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Sound Judgement essential for national leadership

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“I cannot understand a politician who is lukewarm about vaccination or not prepared to take a stand. Are they not aware that they are going against the tide of history?”

(Former Prime Minister Sir James Mitchell, quoted in midweek SEARCHLIGHT, 28/09/21).
“Instead of providing enlightened leadership, they are tailing the misinformed, the misguided and the mischief makers….. The broad coalition is on the wrong side of history.”

(Renwick Rose, The Eye of the Needle, August 27, 2021)

We shall return to these quotations later on, relating their relevance to the current situation,, but if you would bear with me a bit, there is a biblical saying which goes like this, “Many are called but few chosen”.

How relevant is this to the ambitions and aspirations of politicians and would-be leaders of our country and its people? There has historically been no shortage of such persons, aspiring to political office right up to the highest available. It is said that “ambition burns eternal in the human breast”.

In this quest for power, fame, even heaven forbid, wealth, it does not seem to matter what are the abilities of the aspirant; ambition becomes the motor. In countries like ours where the two-party system is like the Gospel, fulfilling that political ambition means first and foremost getting attached to one of the two major parties. Third parties rarely, if ever, make it to the top save for a merger or accommodation with one of the existing parties.

This narrowness of choice and the constitutional leeway which allows a Prime Minister to become like a virtual ruler, the role of the Opposition, and particularly that of the Leader of the Opposition, assumes great importance. He/she must not just lead opposition to the Prime Minister and government, that leader must also project him/herself as an alternative to the Head of Government.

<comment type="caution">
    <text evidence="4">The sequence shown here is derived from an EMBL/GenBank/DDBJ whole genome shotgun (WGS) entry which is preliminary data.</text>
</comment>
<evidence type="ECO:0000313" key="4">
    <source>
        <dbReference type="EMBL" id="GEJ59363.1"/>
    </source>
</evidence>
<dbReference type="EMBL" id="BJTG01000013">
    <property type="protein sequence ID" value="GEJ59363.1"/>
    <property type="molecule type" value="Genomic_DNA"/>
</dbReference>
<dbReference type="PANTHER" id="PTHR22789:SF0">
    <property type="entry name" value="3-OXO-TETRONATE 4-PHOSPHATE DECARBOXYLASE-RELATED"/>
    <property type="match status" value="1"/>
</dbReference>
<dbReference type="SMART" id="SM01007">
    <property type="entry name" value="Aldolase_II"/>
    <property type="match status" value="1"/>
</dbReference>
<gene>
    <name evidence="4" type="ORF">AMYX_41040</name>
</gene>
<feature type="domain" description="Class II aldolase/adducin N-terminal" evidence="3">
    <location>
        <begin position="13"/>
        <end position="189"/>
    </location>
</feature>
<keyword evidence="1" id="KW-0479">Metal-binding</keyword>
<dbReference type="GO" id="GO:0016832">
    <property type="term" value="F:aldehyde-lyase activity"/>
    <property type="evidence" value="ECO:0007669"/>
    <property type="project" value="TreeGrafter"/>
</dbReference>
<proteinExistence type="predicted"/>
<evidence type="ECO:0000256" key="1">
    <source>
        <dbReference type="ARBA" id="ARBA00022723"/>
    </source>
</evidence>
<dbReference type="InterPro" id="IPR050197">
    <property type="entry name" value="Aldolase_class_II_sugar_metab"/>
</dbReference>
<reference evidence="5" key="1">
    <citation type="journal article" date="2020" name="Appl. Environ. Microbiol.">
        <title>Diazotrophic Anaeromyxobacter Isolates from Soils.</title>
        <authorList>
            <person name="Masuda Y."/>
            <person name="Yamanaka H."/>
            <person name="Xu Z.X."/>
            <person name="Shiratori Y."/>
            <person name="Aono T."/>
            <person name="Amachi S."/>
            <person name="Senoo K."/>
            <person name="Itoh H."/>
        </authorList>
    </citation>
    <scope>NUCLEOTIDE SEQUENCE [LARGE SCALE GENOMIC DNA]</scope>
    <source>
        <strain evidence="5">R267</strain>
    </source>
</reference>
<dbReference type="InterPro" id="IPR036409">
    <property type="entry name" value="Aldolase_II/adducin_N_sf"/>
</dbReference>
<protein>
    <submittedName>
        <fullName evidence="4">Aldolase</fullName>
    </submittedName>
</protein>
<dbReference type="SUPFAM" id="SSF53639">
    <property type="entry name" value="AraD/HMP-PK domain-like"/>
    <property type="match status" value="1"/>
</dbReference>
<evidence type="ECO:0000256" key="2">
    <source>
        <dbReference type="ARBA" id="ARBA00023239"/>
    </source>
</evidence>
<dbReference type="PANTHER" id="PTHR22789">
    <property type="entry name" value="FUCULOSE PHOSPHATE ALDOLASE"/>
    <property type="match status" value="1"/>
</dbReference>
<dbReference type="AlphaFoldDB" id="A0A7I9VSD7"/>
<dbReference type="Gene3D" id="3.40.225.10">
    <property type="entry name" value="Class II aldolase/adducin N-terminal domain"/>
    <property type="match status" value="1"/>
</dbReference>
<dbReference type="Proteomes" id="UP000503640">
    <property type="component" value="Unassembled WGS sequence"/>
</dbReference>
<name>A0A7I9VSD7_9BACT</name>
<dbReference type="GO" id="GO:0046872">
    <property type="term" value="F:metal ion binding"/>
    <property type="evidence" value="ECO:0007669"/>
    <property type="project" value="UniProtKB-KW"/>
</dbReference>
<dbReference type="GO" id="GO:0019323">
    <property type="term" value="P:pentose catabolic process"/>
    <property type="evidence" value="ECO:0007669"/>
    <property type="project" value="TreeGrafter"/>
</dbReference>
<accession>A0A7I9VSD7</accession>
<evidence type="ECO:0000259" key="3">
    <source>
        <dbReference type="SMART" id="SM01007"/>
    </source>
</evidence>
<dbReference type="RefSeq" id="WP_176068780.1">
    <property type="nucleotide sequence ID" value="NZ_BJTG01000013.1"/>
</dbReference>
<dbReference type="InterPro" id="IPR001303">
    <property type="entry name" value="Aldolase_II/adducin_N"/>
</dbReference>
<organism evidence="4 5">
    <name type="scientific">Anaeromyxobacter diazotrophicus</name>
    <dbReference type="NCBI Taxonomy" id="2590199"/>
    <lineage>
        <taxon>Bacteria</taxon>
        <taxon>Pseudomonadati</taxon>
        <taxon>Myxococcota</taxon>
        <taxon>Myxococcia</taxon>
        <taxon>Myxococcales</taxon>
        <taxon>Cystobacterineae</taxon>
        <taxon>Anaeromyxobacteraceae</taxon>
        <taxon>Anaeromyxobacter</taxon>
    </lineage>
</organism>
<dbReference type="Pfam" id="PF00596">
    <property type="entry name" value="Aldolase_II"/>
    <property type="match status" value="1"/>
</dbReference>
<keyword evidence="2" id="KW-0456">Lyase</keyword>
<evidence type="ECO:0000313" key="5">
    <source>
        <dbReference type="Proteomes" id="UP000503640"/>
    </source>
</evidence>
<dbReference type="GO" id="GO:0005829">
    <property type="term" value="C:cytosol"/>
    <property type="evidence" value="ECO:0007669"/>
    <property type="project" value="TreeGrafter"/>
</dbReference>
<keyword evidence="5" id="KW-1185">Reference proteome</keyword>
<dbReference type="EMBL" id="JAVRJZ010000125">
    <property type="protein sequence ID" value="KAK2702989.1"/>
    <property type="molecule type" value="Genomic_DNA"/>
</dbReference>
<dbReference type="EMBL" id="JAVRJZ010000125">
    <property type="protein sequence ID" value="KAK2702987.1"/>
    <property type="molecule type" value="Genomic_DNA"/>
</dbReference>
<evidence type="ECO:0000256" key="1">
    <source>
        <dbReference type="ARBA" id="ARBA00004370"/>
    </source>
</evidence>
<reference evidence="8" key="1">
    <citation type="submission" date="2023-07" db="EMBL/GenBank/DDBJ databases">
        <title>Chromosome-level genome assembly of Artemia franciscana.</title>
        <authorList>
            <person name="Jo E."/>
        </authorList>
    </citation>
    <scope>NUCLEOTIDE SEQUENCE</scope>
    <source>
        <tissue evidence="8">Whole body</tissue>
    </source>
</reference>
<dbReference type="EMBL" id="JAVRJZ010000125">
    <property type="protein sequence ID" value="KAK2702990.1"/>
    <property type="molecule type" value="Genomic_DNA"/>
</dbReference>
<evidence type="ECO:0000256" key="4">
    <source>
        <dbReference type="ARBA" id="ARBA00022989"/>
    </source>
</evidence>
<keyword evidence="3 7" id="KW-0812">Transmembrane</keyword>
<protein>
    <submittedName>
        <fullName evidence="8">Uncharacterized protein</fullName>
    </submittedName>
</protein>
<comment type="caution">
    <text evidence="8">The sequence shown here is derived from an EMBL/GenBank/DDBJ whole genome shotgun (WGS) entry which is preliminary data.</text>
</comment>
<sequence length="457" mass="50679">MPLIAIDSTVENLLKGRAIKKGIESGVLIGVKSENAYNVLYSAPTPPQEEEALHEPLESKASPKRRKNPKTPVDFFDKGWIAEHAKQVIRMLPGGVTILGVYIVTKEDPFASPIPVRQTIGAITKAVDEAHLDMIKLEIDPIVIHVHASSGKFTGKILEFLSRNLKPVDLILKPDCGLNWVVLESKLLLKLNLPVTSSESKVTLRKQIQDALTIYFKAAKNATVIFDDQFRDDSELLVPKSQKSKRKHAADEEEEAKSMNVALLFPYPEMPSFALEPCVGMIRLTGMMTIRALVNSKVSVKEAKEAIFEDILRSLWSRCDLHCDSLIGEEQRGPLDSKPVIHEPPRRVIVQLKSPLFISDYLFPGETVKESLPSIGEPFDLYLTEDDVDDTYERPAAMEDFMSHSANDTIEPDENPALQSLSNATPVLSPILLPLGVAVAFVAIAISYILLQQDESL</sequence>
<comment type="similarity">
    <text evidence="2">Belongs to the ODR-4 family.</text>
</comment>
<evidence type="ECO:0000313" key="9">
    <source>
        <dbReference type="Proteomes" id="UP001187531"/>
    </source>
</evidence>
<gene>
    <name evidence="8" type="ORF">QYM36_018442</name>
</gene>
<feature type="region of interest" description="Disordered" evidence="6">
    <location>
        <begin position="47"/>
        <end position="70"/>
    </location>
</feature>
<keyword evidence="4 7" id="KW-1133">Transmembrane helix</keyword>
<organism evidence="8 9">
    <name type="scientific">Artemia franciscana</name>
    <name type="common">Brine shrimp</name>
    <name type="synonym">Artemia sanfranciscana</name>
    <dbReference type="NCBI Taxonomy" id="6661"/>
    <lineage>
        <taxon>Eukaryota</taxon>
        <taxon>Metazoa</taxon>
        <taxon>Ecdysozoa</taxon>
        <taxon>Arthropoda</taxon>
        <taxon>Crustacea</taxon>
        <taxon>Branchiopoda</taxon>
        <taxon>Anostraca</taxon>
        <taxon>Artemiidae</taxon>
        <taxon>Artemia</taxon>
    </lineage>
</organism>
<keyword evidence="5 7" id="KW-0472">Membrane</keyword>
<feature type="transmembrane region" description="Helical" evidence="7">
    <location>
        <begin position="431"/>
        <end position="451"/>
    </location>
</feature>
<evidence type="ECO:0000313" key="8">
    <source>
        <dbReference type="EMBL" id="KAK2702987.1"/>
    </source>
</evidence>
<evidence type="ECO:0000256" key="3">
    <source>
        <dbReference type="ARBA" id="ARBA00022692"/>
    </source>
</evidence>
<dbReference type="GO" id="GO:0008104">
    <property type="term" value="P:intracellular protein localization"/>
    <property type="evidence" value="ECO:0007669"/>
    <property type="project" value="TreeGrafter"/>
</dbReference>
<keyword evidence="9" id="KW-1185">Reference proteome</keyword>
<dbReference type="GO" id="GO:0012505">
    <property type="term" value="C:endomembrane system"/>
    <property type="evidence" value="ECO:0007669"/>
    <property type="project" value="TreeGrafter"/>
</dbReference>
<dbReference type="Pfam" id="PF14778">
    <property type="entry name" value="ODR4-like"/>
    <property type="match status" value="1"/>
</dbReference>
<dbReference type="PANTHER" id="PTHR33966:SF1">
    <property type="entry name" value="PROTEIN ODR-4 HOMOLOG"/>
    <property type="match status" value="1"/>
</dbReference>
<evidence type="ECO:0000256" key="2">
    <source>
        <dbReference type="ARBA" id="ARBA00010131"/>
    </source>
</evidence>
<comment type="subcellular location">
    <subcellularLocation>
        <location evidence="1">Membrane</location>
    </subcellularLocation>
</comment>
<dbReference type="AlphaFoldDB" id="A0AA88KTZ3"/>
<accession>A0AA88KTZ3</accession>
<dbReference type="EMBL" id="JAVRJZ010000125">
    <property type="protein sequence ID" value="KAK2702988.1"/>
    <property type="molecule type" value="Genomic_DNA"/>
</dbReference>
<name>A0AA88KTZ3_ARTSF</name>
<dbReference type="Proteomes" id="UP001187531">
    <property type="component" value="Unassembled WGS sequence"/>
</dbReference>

Unfortunately, the attraction to the word opposition often proves to be a fatal one and too often, aspirants to top leadership fail to stay the course, either by way of lack of quality or failure to measure up to the requirements of being a prospective National Leader. It is far easier to oppose than to propose credible alternatives and it is on this altar of alternatives that many careers are sacrificed.

Among the qualities required, nay demanded, of an aspiring political leader is that of having SOUND JUDGEMENT. This is as important politically as it is personally. Our old people love to say, “Show me your company, and I will tell you who you are”.

If, for instance, a political leader insists on being surrounded by a bunch or irresponsible rabble-rousers, ideal for pulling down but no use in building anything of lasting value, then one needs to look askew at and examine the character of that prospective leader. If that leader in the face of a major challenge, cannot have the vision to propose a way out, is unwilling or afraid to tell his supporters where they are going wrong, to propose an alternative line of action, and to try and win his supporters to his line of action, then one can only ask, “what kind of leader is this?”

A time of crisis helps to define the quality and depth of what leadership skills one has to offer. How then, with a country racked by COVID, battered by the fallout from a volcanic eruption, with the productive base significantly damaged, and the service industry seriously jeopardised, could one choose politics of confrontation, instead of rising to the occasion to provide alternatives for a way forward? And, worse of all, less than one year after losing a fifth successive election, could a defeated party, out of the blue, suddenly demand “fresh elections”?

Perhaps if some strategic programme of rehabilitation, recovery and reconstruction were outlined which could win the approval of the public, then perhaps one could sit up and take note. But no, the alternative seemed to be to sit down in front on fire engines on the road, and to, even by omission, appear to be at least not condemning those who openly hailed a physical assault of the Leader of the country on his way to Parliament, -“Show me your company….”

It all reveals a lack of sound judgement, both on a personal as well as on a political level. The deficiencies, on both an individual and party level, were nakedly exposed by the former Prime Minister of this country, Sir James Mitchell, including in the quote with which I begun. Sir James is not only seized of the moment, he has made proposals to address the challenges of the time. One can agree or disagree.

How can one, with COVID “mashing up de place”, not try to convince the misguided about the need for vaccination, and having been vaccinated, along with your family, not tried to convince the dissenters that it is in the best interests of the country to vaccinate?

Rather the choice was to join and be led by them in what turned out to be flying in the face of the wind?

Where is the leadership, the judgement, and now the shame? Yes, “Many are called…….”

Those who are not are “on the wrong side of history”

Renwick Rose is a community activist and social commentator.

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